Browser-based Layer 7 DDoS: inside the Chinese smartphone ad attack
DDoS mitigation experts CloudFlare has revealed that when it comes to the attack surface, theory has once again turned into reality with an attack by Chinese smartphones.
How does 275,000 HTTP requests per second grab you? Or, put another way, some 4.5 billion requests in a single day against a single domain. By any measure, that’s one heck of a denial of service attack right there. That it originated from a botnet of more than 600,000 unique IPs only adds to the intrigue, especially when the vast majority of the traffic (some 80 per cent) was coming by way of mobile devices. Most of them, 98 per cent, based in China.
So what is a Layer 7 DDoS attack then? The clue is writ large in the name, and anyone familiar with the Open System Interconnection (OSI) network model will immediately know that layer 7 is the application layer. I’m not going to go into great detail about the OSI model, there’s plenty of information out there and Wikipedia is probably as good a place as any to start if you want to dig into it, but suffice to say it’s a framework consisting of seven layers that are responsible for transporting data from the client to the server and back again. Importantly, each of these layers carries out an assigned function and is essentially its own protocol. Layer 7, as already mentioned, is the application layer and a DDoS attack here can be hard to spot as they manage to mimic human behaviour quite well in interacting with the UI. Theoretically, a Layer 7 DDoS attack might target an individual website element such as a logo and keep downloading it.If this Layer 7 DDoS attack is the start of a trend, then it is bad news for the smaller web operators as it’s a pig to defend against[/perfeectpullquote]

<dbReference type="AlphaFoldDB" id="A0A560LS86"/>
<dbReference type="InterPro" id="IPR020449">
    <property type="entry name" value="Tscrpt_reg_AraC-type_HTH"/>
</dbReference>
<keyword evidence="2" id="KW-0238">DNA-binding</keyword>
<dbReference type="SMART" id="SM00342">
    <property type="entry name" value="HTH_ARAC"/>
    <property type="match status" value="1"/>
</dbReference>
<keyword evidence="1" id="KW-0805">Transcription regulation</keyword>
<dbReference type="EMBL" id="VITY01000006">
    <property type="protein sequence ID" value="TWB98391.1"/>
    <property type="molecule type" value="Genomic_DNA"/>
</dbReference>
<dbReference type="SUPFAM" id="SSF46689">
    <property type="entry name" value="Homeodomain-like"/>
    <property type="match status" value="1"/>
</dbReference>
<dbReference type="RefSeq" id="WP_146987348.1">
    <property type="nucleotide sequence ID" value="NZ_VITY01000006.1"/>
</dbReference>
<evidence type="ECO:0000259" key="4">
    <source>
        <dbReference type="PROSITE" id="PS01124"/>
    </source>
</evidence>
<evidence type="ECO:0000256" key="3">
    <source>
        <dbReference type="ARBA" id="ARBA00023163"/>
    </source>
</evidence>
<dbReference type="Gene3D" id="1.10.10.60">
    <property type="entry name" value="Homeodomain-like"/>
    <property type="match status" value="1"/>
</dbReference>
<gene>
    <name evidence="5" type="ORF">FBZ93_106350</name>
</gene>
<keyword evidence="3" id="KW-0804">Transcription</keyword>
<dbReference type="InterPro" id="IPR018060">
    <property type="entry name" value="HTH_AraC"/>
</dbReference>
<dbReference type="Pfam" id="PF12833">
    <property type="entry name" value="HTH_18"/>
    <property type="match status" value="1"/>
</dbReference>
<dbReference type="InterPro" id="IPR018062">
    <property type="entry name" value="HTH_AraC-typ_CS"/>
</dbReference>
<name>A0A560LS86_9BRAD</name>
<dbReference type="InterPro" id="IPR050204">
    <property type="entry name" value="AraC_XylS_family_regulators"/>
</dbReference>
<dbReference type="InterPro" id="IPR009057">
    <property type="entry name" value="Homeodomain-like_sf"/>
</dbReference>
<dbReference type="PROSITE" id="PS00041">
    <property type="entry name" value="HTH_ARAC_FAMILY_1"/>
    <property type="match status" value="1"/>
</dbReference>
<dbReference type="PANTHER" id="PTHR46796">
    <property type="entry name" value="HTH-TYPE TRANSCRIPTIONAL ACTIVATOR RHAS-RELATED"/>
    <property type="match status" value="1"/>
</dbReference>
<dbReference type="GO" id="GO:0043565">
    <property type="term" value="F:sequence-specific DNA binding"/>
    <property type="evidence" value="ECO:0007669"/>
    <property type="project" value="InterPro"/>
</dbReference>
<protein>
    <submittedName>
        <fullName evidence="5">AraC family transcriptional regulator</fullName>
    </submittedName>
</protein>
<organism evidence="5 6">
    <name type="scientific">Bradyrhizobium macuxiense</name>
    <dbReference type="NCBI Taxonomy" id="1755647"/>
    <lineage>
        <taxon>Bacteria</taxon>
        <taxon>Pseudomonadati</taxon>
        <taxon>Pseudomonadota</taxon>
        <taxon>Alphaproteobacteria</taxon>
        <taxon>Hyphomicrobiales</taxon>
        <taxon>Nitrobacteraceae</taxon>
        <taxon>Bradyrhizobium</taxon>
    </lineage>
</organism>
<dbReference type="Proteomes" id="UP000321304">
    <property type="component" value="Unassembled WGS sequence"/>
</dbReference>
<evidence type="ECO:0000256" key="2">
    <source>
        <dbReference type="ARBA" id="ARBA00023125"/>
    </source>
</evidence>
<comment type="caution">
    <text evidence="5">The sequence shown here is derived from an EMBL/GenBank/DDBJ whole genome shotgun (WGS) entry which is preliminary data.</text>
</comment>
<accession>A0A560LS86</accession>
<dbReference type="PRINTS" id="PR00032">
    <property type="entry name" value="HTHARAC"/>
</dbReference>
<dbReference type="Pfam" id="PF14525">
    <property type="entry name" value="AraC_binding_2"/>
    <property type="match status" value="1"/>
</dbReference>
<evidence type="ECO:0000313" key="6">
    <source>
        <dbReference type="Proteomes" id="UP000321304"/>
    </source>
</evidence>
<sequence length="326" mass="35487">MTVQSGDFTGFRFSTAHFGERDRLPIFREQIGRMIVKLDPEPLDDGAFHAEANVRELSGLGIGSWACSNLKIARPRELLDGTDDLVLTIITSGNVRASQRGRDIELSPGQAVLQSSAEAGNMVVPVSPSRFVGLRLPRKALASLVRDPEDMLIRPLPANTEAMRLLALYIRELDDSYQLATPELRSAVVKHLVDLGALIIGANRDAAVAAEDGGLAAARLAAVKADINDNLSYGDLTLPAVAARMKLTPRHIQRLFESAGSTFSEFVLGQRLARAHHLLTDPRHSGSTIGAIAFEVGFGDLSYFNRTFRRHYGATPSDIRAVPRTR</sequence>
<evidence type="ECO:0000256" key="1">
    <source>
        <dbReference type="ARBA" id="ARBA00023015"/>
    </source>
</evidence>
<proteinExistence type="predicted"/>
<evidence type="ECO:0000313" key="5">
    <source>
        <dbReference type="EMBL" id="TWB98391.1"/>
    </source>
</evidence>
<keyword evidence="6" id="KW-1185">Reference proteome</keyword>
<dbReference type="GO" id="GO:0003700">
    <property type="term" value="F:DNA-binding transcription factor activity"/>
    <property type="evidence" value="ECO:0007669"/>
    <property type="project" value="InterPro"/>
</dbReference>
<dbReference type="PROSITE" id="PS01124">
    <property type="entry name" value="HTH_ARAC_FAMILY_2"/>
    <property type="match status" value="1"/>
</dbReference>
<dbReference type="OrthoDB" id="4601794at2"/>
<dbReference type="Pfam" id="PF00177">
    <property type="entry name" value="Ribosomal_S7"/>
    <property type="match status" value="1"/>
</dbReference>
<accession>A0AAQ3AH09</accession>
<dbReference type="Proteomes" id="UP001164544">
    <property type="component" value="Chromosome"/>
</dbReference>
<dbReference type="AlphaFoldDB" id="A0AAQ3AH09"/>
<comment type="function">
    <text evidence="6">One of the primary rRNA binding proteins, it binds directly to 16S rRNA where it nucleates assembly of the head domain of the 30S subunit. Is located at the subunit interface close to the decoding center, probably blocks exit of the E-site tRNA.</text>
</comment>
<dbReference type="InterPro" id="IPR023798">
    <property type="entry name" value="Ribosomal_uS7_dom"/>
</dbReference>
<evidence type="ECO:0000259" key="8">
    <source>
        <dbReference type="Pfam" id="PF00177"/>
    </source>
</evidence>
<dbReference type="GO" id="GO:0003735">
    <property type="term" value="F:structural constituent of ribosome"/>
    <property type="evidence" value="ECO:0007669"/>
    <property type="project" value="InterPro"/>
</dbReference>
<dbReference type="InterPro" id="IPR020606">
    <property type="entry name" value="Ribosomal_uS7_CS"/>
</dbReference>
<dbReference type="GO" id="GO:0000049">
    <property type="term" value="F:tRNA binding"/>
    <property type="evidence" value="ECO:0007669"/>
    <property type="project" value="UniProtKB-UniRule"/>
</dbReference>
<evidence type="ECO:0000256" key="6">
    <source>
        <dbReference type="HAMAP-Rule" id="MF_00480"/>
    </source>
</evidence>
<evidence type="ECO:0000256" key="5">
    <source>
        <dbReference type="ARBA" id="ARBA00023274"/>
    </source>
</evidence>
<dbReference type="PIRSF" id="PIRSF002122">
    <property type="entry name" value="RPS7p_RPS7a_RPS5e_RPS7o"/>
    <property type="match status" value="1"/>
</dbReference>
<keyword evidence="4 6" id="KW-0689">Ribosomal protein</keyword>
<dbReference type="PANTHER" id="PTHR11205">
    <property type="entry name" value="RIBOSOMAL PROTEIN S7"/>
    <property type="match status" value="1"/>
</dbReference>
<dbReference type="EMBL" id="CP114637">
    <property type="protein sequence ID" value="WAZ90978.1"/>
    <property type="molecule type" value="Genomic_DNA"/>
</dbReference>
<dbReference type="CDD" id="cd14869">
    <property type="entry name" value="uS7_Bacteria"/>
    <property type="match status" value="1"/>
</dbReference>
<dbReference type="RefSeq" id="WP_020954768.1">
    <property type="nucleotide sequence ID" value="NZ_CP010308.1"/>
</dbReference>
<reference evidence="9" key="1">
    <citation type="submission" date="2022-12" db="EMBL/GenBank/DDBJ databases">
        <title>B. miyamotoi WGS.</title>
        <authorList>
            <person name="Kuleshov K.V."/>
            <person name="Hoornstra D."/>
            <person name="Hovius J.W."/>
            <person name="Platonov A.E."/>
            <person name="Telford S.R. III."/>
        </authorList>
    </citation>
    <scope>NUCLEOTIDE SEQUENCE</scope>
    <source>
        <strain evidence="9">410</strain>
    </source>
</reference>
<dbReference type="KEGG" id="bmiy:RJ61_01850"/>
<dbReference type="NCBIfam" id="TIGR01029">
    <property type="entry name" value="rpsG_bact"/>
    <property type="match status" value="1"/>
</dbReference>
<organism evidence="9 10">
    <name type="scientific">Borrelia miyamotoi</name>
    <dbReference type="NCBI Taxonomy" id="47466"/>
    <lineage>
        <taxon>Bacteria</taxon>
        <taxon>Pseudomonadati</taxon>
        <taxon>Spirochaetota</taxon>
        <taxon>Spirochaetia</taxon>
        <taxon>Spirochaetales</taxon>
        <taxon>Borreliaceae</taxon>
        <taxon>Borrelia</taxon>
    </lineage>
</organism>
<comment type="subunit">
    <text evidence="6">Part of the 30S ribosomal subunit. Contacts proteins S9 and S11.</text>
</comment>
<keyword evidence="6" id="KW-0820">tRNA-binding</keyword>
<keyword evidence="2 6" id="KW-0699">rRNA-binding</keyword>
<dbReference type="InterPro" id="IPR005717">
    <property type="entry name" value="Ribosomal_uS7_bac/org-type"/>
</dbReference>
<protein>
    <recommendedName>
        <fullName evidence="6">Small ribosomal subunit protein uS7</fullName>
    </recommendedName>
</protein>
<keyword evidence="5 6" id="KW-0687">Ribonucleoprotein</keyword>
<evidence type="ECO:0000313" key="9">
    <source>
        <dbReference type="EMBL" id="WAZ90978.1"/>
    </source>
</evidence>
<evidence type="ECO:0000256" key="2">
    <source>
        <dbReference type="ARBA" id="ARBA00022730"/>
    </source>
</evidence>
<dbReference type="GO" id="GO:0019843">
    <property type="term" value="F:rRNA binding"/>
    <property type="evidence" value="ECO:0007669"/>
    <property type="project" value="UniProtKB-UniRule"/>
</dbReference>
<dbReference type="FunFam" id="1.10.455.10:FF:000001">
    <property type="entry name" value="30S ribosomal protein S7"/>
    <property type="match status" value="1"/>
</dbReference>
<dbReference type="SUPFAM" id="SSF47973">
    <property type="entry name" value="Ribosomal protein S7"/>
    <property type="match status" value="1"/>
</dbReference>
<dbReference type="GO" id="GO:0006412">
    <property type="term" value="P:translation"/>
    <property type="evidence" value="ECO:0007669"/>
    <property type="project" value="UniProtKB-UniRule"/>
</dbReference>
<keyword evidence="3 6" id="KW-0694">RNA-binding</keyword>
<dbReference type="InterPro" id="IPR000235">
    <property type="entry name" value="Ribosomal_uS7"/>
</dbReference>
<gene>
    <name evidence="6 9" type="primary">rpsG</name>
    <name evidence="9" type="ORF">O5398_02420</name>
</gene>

According to CloudFlare engineer Marek Majkowski a number of things drew attention to the headers of the request, well millions of requests, that flagged attention to the flood in this case. Firstly, it looked legit, and proper requests issued by real browsers are less common than the norm “with weird Accept-Language or User-Agent headers” that Majkowski says are issued by Python or Ruby scripts.
Although Majkowski admits that explaining the distribution vector involved is speculative in nature, CloudFlare is pretty confident that the attack didn’t involve a TCP packet injection but rather that it used an ad network (see his technical blog post as for why). What’s rather worrying is that it’s most likely that the malicious advert would be served up from an ad-network on an ‘auction’ basis. In other words, the bad guys have bid high and splashed the cash as an investment. They know that if they pay enough then the distribution would be great enough for the attack to work. Exactly how they hope to monetise this is unclear, although speculation must rest at the blackmail end of the spectrum I would imagine.